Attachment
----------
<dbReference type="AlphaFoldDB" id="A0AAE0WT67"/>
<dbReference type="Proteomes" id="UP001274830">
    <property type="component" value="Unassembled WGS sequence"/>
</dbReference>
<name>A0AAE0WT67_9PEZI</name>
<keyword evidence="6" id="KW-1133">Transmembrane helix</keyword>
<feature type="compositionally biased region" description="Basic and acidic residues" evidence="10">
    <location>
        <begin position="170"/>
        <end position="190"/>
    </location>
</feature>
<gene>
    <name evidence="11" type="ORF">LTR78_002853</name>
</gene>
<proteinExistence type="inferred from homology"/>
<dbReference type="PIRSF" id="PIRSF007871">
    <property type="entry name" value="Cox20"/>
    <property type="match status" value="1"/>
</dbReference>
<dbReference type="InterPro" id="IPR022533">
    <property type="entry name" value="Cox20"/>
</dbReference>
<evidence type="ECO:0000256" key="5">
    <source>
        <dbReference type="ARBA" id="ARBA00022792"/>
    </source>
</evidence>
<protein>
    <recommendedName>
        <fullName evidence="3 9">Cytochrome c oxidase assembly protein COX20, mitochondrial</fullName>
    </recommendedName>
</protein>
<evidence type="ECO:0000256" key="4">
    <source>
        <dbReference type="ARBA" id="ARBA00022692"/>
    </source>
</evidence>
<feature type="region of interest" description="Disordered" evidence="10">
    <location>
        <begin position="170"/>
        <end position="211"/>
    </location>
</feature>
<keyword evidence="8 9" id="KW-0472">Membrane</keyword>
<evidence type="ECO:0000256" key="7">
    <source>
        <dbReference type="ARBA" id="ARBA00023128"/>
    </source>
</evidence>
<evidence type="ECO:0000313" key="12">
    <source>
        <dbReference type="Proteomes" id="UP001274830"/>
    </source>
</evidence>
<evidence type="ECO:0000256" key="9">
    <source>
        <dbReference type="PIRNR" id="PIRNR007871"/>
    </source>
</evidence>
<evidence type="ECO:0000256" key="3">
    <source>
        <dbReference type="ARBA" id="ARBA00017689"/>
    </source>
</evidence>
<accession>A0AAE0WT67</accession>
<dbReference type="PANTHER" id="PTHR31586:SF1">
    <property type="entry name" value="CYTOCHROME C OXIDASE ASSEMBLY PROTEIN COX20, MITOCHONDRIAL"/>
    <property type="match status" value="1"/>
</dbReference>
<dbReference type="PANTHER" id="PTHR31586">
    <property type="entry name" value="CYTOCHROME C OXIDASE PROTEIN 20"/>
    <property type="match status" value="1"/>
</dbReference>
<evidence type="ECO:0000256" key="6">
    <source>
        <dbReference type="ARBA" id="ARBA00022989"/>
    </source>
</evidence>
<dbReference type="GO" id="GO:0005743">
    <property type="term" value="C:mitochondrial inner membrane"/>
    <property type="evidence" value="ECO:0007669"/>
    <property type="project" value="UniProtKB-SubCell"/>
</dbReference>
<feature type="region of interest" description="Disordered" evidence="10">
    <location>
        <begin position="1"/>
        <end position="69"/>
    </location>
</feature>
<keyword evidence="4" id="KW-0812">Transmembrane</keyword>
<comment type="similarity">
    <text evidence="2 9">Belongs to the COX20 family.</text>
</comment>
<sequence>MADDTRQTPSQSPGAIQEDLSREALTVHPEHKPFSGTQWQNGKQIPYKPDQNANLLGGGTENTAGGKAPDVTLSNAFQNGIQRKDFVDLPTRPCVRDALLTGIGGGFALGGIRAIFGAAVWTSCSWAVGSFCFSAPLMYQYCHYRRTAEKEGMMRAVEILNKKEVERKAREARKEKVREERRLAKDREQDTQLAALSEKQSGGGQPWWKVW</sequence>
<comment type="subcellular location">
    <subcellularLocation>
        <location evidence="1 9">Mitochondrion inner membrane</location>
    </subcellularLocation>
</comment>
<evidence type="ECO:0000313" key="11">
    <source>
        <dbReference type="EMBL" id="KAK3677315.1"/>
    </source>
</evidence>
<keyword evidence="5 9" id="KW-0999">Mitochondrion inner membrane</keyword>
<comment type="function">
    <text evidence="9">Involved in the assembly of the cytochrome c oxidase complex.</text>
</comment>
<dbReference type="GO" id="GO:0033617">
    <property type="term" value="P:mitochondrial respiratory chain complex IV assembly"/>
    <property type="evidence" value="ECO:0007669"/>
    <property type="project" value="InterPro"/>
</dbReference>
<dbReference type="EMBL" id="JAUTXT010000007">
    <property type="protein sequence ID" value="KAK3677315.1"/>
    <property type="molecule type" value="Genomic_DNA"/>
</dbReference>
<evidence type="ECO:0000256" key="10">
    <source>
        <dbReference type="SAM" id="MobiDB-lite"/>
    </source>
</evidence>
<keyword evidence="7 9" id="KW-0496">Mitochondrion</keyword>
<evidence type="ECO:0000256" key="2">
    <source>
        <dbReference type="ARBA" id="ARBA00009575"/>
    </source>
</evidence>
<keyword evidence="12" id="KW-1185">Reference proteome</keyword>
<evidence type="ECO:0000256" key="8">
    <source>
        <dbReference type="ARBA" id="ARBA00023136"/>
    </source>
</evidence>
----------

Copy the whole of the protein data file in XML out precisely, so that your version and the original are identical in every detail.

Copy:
<dbReference type="AlphaFoldDB" id="A0AAE0WT67"/>
<dbReference type="Proteomes" id="UP001274830">
    <property type="component" value="Unassembled WGS sequence"/>
</dbReference>
<name>A0AAE0WT67_9PEZI</name>
<keyword evidence="6" id="KW-1133">Transmembrane helix</keyword>
<feature type="compositionally biased region" description="Basic and acidic residues" evidence="10">
    <location>
        <begin position="170"/>
        <end position="190"/>
    </location>
</feature>
<gene>
    <name evidence="11" type="ORF">LTR78_002853</name>
</gene>
<proteinExistence type="inferred from homology"/>
<dbReference type="PIRSF" id="PIRSF007871">
    <property type="entry name" value="Cox20"/>
    <property type="match status" value="1"/>
</dbReference>
<dbReference type="InterPro" id="IPR022533">
    <property type="entry name" value="Cox20"/>
</dbReference>
<evidence type="ECO:0000256" key="5">
    <source>
        <dbReference type="ARBA" id="ARBA00022792"/>
    </source>
</evidence>
<protein>
    <recommendedName>
        <fullName evidence="3 9">Cytochrome c oxidase assembly protein COX20, mitochondrial</fullName>
    </recommendedName>
</protein>
<evidence type="ECO:0000256" key="4">
    <source>
        <dbReference type="ARBA" id="ARBA00022692"/>
    </source>
</evidence>
<feature type="region of interest" description="Disordered" evidence="10">
    <location>
        <begin position="170"/>
        <end position="211"/>
    </location>
</feature>
<keyword evidence="8 9" id="KW-0472">Membrane</keyword>
<evidence type="ECO:0000256" key="7">
    <source>
        <dbReference type="ARBA" id="ARBA00023128"/>
    </source>
</evidence>
<evidence type="ECO:0000313" key="12">
    <source>
        <dbReference type="Proteomes" id="UP001274830"/>
    </source>
</evidence>
<evidence type="ECO:0000256" key="9">
    <source>
        <dbReference type="PIRNR" id="PIRNR007871"/>
    </source>
</evidence>
<evidence type="ECO:0000256" key="3">
    <source>
        <dbReference type="ARBA" id="ARBA00017689"/>
    </source>
</evidence>
<accession>A0AAE0WT67</accession>
<dbReference type="PANTHER" id="PTHR31586:SF1">
    <property type="entry name" value="CYTOCHROME C OXIDASE ASSEMBLY PROTEIN COX20, MITOCHONDRIAL"/>
    <property type="match status" value="1"/>
</dbReference>
<dbReference type="PANTHER" id="PTHR31586">
    <property type="entry name" value="CYTOCHROME C OXIDASE PROTEIN 20"/>
    <property type="match status" value="1"/>
</dbReference>
<evidence type="ECO:0000256" key="6">
    <source>
        <dbReference type="ARBA" id="ARBA00022989"/>
    </source>
</evidence>
<dbReference type="GO" id="GO:0005743">
    <property type="term" value="C:mitochondrial inner membrane"/>
    <property type="evidence" value="ECO:0007669"/>
    <property type="project" value="UniProtKB-SubCell"/>
</dbReference>
<feature type="region of interest" description="Disordered" evidence="10">
    <location>
        <begin position="1"/>
        <end position="69"/>
    </location>
</feature>
<keyword evidence="4" id="KW-0812">Transmembrane</keyword>
<comment type="similarity">
    <text evidence="2 9">Belongs to the COX20 family.</text>
</comment>
<sequence>MADDTRQTPSQSPGAIQEDLSREALTVHPEHKPFSGTQWQNGKQIPYKPDQNANLLGGGTENTAGGKAPDVTLSNAFQNGIQRKDFVDLPTRPCVRDALLTGIGGGFALGGIRAIFGAAVWTSCSWAVGSFCFSAPLMYQYCHYRRTAEKEGMMRAVEILNKKEVERKAREARKEKVREERRLAKDREQDTQLAALSEKQSGGGQPWWKVW</sequence>
<comment type="subcellular location">
    <subcellularLocation>
        <location evidence="1 9">Mitochondrion inner membrane</location>
    </subcellularLocation>
</comment>
<evidence type="ECO:0000313" key="11">
    <source>
        <dbReference type="EMBL" id="KAK3677315.1"/>
    </source>
</evidence>
<keyword evidence="5 9" id="KW-0999">Mitochondrion inner membrane</keyword>
<comment type="function">
    <text evidence="9">Involved in the assembly of the cytochrome c oxidase complex.</text>
</comment>
<dbReference type="GO" id="GO:0033617">
    <property type="term" value="P:mitochondrial respiratory chain complex IV assembly"/>
    <property type="evidence" value="ECO:0007669"/>
    <property type="project" value="InterPro"/>
</dbReference>
<dbReference type="EMBL" id="JAUTXT010000007">
    <property type="protein sequence ID" value="KAK3677315.1"/>
    <property type="molecule type" value="Genomic_DNA"/>
</dbReference>
<evidence type="ECO:0000256" key="10">
    <source>
        <dbReference type="SAM" id="MobiDB-lite"/>
    </source>
</evidence>
<keyword evidence="7 9" id="KW-0496">Mitochondrion</keyword>
<evidence type="ECO:0000256" key="2">
    <source>
        <dbReference type="ARBA" id="ARBA00009575"/>
    </source>
</evidence>
<keyword evidence="12" id="KW-1185">Reference proteome</keyword>
<evidence type="ECO:0000256" key="8">
    <source>
        <dbReference type="ARBA" id="ARBA00023136"/>
    </source>
</evidence>